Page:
If you read the blogs and newsletters put out by marketing companies dependent on the revenue from managing their clients’ AdWords accounts, they are all “breaking out the lipstick” (see above reference regarding pig), trying to put a positive spin on the situation. They are saying that the Home Service ads are only for ‘service-related’ searches, and that you’ll still need them to set up Pay-Per-Click campaigns for installation. The fallacy of this logic is that Google Home Services may not show up when you use the word ‘installation’, but it does when you type in anything with the word ‘replacement’ in the query since this is also a ‘service’ term. So much for installation queries being their own category.Their logic also doesn’t stand up to scrutiny because, as anyone in the business can tell you, the majority of installations come from people who thought they just needed service. The minority of people who actually go out looking for equipment replacement on their own is quite a small subset of those using search to choose a contractor for service. This logic is further flawed, because Google AdWords is run like an auction. If Google Home Services captures all the service queries, and every PPC marketer now focuses on new-equipment-installation, or long-tail, based searches, as the pond shrinks and becomes more crowded, the cost of those clicks will skyrocket. This will effectively end PPC as a viable customer acquisition tool in our industry since the results will be low and the cost-per-click will become prohibitive. The only game in town left standing for all practical purposes will be Google Home Services.
If you are using Google AdWords, and believe that all you’ll need to do as this shift occurs is simply move your PPC budget over to Google Home Services, it may not be that cut and dry. If you think it’s good news that Google Home Services doesn’t require optimization and is cutting out the middle-man… then let me give you the bad news. There is no optimization with Google Home Services.
Where we are currently testing the service, our advertising cost to direct revenue generated is running about 18%. Mind you, this may change as the winter season picks up, but it is still a huge chunk of the actual revenue the program is generating. The biggest reason for this excessive cost is that, with no filtering or optimization, you end up paying for a bunch of ‘junk’ leads. In our test case leads cost about $26 per lead. Unfortunately, it’s not unusual to see our client and two of his competitors* pay Google $78 between the three of them to fight over someone who wants a quote to get a $4 filter replaced. Ordinarily, one would abandon this type of a marketing program. However, as our simple focus group suggests, if Google can convince 25 out of 25 homeowners to want their ‘free’ Google Guarantee, what will be your alternative? (*NOTE: Since publication of this article Google has stopped selling the same lead multiple times–however my belief this is just temporary until their program gains momentum)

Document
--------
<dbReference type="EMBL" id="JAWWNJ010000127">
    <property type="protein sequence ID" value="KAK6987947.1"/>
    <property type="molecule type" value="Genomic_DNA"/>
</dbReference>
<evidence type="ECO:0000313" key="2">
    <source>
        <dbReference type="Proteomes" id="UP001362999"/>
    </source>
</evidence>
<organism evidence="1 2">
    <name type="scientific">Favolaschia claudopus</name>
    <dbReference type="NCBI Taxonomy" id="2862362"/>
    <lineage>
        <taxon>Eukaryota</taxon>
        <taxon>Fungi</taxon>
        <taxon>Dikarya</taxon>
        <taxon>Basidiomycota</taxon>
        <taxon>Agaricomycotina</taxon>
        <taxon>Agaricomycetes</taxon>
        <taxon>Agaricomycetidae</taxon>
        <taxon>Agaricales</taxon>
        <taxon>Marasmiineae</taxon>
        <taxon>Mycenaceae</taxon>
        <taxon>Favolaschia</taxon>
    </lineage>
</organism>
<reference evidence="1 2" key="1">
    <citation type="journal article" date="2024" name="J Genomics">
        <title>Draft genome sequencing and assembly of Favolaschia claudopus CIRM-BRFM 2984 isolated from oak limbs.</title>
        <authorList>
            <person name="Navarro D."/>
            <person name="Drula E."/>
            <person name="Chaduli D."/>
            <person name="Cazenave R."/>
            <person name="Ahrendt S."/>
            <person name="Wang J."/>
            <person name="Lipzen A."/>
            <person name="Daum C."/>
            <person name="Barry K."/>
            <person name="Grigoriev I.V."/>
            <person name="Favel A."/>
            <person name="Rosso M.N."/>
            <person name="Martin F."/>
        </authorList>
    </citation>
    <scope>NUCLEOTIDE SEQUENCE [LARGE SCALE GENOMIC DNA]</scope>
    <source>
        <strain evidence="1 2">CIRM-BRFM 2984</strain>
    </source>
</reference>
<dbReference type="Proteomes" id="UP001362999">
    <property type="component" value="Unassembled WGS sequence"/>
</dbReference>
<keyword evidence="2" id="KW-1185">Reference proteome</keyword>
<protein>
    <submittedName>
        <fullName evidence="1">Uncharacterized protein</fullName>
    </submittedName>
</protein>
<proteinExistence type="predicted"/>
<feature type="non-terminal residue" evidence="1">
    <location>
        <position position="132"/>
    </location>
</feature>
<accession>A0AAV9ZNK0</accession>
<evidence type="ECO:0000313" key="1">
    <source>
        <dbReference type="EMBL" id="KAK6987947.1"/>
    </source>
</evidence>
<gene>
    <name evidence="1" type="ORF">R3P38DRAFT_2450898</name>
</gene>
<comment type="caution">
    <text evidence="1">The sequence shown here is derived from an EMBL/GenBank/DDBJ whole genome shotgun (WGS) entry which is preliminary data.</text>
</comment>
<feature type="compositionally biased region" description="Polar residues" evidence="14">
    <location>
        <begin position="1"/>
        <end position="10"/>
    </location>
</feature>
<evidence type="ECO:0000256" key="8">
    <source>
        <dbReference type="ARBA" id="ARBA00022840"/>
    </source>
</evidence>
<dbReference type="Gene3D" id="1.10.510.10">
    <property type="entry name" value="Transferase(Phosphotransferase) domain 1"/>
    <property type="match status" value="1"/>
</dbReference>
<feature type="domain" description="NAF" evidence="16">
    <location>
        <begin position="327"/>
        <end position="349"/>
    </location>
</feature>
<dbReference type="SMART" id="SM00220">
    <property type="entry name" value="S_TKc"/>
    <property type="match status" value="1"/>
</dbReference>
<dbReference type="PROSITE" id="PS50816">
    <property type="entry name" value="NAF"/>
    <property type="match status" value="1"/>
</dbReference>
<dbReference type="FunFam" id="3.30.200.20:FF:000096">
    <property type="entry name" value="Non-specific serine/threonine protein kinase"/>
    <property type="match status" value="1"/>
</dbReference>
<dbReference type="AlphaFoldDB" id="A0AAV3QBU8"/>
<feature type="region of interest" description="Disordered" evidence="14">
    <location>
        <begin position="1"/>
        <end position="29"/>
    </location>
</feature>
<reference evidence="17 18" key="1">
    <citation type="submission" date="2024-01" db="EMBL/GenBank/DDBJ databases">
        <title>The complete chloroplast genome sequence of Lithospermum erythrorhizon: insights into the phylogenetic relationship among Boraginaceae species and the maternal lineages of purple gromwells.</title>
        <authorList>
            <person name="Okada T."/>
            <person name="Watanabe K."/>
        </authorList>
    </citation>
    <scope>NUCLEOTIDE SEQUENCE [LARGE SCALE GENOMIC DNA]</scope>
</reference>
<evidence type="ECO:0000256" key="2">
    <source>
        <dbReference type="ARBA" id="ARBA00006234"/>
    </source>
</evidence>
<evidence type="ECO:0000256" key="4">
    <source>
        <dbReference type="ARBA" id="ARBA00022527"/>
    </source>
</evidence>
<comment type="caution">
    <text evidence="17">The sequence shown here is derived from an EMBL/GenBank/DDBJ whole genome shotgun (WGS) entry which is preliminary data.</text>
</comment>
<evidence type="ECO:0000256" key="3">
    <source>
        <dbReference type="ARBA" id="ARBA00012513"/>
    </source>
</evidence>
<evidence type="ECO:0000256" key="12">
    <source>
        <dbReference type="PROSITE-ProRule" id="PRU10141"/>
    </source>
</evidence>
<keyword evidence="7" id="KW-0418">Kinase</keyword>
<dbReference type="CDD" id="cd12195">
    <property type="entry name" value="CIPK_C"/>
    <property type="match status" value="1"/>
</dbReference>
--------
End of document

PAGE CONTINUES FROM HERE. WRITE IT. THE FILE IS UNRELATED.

As far as the secondary dominoes that will fall due to the PPC market vanishing, I don’t expect to see companies currently dependent on selling PPC just giving up, quietly folding their tent, and packing it in. I do see them trying to push ancillary products like retargeting (which really doesn’t work well for our industry), as well as trying to reinvent themselves and move heavily into organic search. This is really no different than when you see the ‘new construction-only’ guys all start advertising themselves as residential service companies when the housing market slumps.
Simple economics says this shift will probably help local contractors in one respect. With a glut on the market of people claiming to be “SEO experts”, there will be a lot of competitive pressure driving web design and organic search optimization costs downward. This will take a lot of the ‘fluff’ out of how many companies have been pricing. The downward pricing pressure likely to occur is a good thing considering: A) the return on investment with organic search will probably take a big hit due to the collateral damage of HomeAdvisor monopolizing traditional media in order to survive… and B) Google potentially taking a large share of consumers out of the search market because they’ll want to take advantage of Google’s ‘free’ guarantee.
Putting it all into perspective
If all of this is leaving you with that slightly sick feeling I warned you about in the beginning, let me give you some perspective that may help. First, as I said earlier from the national survey we do every two years, the number of people who use search engines to choose a contractor is actually down this year from 2015 when it was 15.6% of the population. In fact, it’s down by almost 20% from 2015! Please understand that, by the word “choose”, I am referring to the number of people who go looking for a contractor without a clue. I am not referring to the people who use Google as a handy directory by typing some form of your name into the search box specifically to find you. Those people do it because of your reputation or word-of-mouth—not because of your web or SEM guy.